The influx (and later retention) of words from one culture to another, based on invasion and/or political alliances, happens all over. Go to Vienna, where they speak a local version of German, and you will find that the word for “pavement” (or “sidewalk”) is not “pflaster” but “trottoir” (the French word) and that a certain type of coffee drunk there is a “melange” (again French). Austrian may not be a language in its own right but has a distinct version such that older people, in particular, complain that the influence of Germany-based TV channels is diluting “their” form of German amongst the young.



Entered at Fri Feb 13 23:23:44 CET 2015 from (58.104.15.172)

Posted by:

Wallsend

Web: My link

Some interesting extracts from the book: George Harrison Behind the Locked Door


Entered at Fri Feb 13 22:55:36 CET 2015 from (74.203.77.122)

Posted by:

Jon Lyness

Location: NYC
Web: My link

Fun cover of 'When I Paint My Masterpiece', found in my Youtube travels.


Entered at Fri Feb 13 22:53:54 CET 2015 from (99.16.133.205)

Posted by:

Adam

Web: My link

Subject: new Pops Staples album

newly finished Pops Staples album released next week, produced by Mavis and Jeff Tweedy (Wilco) here in Chicago.


Entered at Fri Feb 13 21:00:54 CET 2015 from (108.30.208.110)

Posted by:

Jed

Subject: Dylan's Comments

So pleased with his comments(not that he needs me to be pleased!). "You had to be there" may say it all!


Entered at Fri Feb 13 20:01:12 CET 2015 from (82.69.47.175)

Posted by:

Peter V

Love Dylan on Delta blues! Great comments.


Entered at Fri Feb 13 19:30:08 CET 2015 from (24.114.75.213)

Posted by:

Kevin J

Bill Flanagan, please contact Norm.


Entered at Fri Feb 13 19:06:52 CET 2015 from (129.42.208.183)

Posted by:

Bob F

Web: My link

Subject: Dylan Post MusiCares Coversation with Bill Flanagan

Check out this new interview on Dylan's web site.


Entered at Fri Feb 13 19:03:28 CET 2015 from (108.30.208.110)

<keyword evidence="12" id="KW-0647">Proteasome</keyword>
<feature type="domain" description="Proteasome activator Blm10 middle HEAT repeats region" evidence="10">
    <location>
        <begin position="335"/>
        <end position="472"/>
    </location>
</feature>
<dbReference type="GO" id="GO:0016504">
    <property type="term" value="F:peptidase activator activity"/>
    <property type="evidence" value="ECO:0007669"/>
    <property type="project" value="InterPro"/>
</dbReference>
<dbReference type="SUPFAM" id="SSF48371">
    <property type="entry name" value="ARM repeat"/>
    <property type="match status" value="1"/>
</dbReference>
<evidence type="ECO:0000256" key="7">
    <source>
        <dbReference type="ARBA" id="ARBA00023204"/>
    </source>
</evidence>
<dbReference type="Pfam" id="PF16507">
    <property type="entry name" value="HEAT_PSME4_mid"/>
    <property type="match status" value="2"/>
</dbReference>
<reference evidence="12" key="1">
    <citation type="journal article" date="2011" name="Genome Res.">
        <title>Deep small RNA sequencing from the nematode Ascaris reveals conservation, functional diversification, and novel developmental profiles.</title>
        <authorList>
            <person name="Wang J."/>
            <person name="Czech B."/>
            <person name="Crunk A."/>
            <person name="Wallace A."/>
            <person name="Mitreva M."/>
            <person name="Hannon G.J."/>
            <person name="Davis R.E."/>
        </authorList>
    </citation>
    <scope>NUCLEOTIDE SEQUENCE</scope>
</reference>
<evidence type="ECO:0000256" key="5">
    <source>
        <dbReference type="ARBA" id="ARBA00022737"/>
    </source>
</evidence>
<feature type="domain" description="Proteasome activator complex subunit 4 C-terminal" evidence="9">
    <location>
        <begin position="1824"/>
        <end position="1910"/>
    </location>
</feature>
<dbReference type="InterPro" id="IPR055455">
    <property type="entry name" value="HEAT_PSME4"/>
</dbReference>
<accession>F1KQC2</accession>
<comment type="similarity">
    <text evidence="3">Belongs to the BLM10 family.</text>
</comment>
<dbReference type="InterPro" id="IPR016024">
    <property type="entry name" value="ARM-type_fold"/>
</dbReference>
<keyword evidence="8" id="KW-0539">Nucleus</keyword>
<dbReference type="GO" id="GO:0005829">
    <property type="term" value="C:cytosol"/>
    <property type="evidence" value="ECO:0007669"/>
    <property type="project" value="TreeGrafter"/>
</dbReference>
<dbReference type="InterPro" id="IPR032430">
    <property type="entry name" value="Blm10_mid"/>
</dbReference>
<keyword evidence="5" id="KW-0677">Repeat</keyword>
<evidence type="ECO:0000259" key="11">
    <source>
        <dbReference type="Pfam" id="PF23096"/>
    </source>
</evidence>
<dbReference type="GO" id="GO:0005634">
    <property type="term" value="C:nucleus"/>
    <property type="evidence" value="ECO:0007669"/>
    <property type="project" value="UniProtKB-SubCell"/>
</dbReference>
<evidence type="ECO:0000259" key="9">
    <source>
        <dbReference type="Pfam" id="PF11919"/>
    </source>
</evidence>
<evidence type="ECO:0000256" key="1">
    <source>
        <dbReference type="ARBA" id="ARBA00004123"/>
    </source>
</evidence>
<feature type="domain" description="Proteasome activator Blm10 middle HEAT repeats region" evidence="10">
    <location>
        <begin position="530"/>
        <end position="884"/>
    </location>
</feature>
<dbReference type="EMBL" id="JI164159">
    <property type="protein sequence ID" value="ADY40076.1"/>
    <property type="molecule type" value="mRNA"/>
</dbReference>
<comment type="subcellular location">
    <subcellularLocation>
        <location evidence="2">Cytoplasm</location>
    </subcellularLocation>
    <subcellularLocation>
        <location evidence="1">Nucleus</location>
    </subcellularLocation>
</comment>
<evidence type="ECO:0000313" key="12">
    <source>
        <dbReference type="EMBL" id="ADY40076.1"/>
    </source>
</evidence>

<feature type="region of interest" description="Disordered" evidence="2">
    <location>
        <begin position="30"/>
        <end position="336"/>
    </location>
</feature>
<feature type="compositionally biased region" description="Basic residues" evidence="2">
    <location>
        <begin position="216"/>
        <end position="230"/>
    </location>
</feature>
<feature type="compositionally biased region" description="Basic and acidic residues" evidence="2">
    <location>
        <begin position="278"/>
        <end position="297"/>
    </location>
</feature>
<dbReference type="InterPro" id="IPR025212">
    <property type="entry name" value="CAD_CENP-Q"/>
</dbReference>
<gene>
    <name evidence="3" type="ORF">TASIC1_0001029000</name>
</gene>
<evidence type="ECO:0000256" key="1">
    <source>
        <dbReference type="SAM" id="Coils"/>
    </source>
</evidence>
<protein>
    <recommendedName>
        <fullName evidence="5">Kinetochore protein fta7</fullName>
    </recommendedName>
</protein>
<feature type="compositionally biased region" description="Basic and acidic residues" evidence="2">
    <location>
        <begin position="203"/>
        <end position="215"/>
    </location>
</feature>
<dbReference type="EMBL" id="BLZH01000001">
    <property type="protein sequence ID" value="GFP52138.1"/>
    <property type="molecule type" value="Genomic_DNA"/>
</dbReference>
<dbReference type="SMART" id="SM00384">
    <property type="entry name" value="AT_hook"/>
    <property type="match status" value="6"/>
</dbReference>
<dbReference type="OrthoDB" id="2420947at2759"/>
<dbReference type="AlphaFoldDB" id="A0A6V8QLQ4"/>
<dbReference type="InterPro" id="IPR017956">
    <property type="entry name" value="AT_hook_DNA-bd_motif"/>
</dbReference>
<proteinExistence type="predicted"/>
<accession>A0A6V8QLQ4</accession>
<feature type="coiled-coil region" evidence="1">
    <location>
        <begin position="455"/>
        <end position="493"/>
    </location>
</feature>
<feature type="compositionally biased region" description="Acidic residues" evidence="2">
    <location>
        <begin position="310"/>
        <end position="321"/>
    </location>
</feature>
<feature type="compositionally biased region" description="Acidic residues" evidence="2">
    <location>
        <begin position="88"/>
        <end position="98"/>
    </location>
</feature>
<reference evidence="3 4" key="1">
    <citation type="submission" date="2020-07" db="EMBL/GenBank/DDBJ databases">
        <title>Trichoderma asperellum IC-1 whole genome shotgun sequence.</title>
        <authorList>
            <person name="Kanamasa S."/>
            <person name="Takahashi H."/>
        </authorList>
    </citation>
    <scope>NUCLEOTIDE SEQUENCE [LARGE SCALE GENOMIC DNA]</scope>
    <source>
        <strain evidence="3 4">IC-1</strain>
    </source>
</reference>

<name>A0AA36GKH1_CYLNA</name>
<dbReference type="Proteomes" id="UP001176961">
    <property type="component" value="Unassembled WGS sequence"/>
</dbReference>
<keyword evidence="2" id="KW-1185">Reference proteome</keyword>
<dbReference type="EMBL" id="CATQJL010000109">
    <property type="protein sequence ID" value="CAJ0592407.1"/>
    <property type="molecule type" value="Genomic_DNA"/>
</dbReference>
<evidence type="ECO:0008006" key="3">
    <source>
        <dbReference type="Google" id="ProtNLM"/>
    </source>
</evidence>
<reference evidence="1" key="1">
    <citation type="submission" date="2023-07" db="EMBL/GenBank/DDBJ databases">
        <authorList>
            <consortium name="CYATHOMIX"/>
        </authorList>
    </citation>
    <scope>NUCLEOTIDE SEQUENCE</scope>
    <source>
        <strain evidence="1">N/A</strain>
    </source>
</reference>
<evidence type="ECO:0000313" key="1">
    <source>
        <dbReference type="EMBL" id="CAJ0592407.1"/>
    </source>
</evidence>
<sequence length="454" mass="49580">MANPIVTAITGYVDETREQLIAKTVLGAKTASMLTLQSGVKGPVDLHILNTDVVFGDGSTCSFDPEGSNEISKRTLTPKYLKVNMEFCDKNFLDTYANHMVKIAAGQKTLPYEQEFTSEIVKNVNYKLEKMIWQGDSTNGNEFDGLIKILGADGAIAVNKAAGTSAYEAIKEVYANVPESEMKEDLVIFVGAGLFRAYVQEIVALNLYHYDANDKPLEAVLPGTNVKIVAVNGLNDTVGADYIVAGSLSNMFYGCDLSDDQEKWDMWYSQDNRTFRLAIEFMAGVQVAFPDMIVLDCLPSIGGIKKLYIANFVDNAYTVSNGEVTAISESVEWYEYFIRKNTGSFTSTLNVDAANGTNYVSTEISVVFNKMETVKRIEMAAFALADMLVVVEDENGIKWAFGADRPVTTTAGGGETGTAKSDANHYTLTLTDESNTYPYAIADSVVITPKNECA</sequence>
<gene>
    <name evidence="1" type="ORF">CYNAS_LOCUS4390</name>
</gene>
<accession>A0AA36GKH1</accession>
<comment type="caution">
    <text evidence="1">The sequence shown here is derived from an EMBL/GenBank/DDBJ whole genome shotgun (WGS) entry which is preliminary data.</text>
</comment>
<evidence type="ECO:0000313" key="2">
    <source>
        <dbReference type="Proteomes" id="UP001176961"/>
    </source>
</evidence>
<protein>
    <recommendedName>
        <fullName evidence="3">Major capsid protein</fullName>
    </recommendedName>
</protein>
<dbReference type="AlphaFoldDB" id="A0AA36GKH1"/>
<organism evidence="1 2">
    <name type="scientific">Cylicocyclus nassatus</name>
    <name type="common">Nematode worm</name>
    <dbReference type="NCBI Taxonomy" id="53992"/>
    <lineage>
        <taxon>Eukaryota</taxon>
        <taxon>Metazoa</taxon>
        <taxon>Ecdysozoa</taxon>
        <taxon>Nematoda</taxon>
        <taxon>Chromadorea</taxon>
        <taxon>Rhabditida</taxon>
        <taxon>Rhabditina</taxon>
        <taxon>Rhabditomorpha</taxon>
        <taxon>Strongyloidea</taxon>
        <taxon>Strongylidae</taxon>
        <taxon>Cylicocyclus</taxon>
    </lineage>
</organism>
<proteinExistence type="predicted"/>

Posted by:

Jed

Subject: Orthodox and Yiddish

Jeff I believe you are correct that Yiddish has completely disappeared from modern day orthodox households,although it's alive beyond brooklyn in parts of chassidic Jerusalem as well.And,yes I recall the non orthodox members of my non orthodox synagogue( my affiliation as a child) speaking fluent Yiddish.


Entered at Fri Feb 13 17:22:42 CET 2015 from (108.30.208.110)

Posted by:

Jed

Subject: Dad

My dad passed in 2011.He was a musicologist,a musician, and scholar in Jewish texts as well as being a devout man.He had perfect pitch and was a perfect man. For my late mom,also a musician,opera singer,radio star in the late 30's,and great piano player he was the perfect match.She also edited his many works and was an active voice in helping him conceptualize and publish his many books and articles.So,at one point,he decided it would be fun to do the Yiddish book.In relation to the discussion here of Yiddish,Dad and I never got there.So I never understood his intellectual and emotional intent and,possibly my understanding from a hopefully,more mature nd wiser perspective.


Entered at Fri Feb 13 17:17:17 CET 2015 from (204.138.59.92)

Posted by:

Bill M

How close is Yiddish to 'proper' German? I looks as if it'd be pretty close, perhaps no farther than Schwabish?

Closer to the Band, listening to "Redboy" this morning I finally realised that Robbie'd dropped the straight line from a classic musicians' joke into "Making A Noise": "The drums stop; this is where the white man gets worried." You betcha - now it's time for the bass solo.